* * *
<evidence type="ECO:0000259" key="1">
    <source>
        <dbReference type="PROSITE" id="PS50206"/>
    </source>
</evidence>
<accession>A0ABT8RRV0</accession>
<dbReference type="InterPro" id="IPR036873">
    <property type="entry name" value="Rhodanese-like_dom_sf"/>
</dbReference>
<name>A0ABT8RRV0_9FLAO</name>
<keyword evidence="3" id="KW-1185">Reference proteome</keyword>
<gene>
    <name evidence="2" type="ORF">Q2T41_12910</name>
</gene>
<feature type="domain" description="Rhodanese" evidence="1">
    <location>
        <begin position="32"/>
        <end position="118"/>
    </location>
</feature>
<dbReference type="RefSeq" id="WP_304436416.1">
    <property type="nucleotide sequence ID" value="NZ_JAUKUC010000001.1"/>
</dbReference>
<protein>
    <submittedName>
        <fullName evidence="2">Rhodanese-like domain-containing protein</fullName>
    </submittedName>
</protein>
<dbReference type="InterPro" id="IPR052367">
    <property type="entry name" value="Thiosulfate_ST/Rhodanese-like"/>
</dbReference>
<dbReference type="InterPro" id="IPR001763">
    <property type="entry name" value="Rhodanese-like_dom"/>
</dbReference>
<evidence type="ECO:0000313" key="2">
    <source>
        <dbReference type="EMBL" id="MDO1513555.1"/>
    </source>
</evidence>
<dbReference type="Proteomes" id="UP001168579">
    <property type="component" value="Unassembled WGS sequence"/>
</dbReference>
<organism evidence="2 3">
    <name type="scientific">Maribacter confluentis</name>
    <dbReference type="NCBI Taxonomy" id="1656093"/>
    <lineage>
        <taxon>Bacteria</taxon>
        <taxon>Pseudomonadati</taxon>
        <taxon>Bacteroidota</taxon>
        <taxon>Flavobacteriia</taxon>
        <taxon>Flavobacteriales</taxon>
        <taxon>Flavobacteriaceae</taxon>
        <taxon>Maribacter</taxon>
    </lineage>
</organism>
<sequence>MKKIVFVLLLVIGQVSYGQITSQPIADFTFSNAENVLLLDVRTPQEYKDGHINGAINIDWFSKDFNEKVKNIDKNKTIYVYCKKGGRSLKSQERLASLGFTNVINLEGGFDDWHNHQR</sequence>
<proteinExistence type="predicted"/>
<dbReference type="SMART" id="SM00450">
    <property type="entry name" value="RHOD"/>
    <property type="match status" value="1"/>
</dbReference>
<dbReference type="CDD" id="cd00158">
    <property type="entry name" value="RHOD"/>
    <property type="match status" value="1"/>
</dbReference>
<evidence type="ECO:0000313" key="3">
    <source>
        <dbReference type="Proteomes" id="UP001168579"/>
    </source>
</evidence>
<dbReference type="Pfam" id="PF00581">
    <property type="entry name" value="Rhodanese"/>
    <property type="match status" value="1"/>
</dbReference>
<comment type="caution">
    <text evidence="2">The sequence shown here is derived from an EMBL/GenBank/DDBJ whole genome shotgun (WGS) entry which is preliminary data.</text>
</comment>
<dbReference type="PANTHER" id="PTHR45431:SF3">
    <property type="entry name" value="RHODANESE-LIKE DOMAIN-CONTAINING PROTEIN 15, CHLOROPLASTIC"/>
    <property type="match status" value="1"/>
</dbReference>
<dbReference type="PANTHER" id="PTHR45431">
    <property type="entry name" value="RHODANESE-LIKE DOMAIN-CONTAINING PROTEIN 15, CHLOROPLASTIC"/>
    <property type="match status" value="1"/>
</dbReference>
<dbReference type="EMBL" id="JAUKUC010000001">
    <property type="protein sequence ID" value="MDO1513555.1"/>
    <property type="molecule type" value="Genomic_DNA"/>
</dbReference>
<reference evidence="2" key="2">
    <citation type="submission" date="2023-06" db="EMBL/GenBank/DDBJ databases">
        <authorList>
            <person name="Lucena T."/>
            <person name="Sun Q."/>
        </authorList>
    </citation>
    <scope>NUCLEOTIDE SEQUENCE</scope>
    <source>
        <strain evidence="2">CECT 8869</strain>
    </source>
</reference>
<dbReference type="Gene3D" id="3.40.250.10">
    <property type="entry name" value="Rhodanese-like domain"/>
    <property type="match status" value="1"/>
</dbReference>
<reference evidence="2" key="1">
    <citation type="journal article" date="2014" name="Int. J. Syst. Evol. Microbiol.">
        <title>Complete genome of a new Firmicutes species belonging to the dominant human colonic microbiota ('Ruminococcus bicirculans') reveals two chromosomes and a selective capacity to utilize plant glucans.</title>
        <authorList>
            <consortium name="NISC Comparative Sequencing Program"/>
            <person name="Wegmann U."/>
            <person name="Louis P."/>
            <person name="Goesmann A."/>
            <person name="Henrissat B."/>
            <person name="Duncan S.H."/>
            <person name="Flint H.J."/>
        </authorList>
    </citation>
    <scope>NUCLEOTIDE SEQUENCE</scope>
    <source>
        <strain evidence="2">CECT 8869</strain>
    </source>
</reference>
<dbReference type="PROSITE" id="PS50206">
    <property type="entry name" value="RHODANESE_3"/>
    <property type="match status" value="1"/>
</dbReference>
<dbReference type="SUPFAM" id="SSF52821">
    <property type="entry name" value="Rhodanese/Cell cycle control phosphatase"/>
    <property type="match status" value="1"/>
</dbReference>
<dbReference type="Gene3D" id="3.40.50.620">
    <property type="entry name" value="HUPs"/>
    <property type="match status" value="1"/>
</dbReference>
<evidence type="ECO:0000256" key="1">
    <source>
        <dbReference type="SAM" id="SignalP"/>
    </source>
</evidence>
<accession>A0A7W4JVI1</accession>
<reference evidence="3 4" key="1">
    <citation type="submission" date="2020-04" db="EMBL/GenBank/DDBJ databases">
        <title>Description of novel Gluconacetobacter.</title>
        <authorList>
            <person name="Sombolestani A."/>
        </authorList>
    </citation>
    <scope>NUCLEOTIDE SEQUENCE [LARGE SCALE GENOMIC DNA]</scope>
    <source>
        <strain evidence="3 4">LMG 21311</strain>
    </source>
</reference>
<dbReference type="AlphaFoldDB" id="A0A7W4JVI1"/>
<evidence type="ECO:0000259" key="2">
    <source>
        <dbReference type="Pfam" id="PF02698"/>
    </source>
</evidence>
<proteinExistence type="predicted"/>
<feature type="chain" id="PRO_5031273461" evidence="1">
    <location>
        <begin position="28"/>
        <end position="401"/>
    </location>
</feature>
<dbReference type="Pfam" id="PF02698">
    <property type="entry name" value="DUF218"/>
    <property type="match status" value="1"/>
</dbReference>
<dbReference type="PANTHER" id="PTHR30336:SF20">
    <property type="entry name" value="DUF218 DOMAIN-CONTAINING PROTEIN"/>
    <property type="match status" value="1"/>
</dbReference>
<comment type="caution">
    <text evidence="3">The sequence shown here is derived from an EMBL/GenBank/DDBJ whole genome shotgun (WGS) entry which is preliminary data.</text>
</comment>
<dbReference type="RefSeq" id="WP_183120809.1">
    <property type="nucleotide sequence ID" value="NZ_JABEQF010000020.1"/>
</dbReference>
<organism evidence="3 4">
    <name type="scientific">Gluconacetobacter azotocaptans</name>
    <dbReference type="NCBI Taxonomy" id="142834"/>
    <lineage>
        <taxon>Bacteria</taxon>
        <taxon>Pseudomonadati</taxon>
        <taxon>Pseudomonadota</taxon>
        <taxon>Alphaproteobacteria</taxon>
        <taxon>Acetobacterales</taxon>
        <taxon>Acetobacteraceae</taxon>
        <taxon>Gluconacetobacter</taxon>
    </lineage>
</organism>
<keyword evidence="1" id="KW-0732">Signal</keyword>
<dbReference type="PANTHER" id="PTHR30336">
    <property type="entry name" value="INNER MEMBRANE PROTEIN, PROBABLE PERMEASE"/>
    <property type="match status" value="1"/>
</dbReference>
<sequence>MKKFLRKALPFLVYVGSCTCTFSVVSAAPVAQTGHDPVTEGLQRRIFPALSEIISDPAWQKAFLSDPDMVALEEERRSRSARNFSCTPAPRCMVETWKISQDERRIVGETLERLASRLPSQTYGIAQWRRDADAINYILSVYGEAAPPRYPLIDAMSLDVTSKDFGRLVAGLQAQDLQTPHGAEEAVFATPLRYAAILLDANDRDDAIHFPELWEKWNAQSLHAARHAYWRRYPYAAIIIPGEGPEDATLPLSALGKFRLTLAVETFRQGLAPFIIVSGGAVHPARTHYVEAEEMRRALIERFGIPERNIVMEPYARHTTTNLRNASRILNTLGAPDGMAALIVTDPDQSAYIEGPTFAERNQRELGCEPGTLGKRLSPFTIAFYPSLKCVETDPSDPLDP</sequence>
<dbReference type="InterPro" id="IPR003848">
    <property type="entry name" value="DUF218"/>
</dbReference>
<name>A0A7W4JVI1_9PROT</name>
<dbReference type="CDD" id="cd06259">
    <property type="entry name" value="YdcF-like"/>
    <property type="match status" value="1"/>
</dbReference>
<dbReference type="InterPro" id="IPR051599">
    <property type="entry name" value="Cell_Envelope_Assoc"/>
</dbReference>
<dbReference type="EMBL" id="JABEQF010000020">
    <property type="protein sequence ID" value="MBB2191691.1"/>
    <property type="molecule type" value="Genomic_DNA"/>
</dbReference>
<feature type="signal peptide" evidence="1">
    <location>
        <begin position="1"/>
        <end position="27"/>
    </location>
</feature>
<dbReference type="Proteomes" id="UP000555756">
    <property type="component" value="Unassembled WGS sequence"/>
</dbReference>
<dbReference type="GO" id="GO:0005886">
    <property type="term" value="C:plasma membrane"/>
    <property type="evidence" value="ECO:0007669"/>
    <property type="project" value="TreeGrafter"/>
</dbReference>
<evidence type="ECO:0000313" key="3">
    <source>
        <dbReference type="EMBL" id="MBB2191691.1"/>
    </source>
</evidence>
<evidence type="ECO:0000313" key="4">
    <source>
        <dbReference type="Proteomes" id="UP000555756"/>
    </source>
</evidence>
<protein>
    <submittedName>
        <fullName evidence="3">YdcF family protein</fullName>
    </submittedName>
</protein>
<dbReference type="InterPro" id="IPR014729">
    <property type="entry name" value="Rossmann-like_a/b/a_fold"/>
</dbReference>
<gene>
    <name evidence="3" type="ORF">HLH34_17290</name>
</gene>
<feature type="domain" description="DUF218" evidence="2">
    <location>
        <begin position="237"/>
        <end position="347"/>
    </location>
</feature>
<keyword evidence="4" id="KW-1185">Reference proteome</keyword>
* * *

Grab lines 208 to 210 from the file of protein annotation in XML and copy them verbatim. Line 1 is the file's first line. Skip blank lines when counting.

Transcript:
<dbReference type="InterPro" id="IPR051599">
    <property type="entry name" value="Cell_Envelope_Assoc"/>
</dbReference>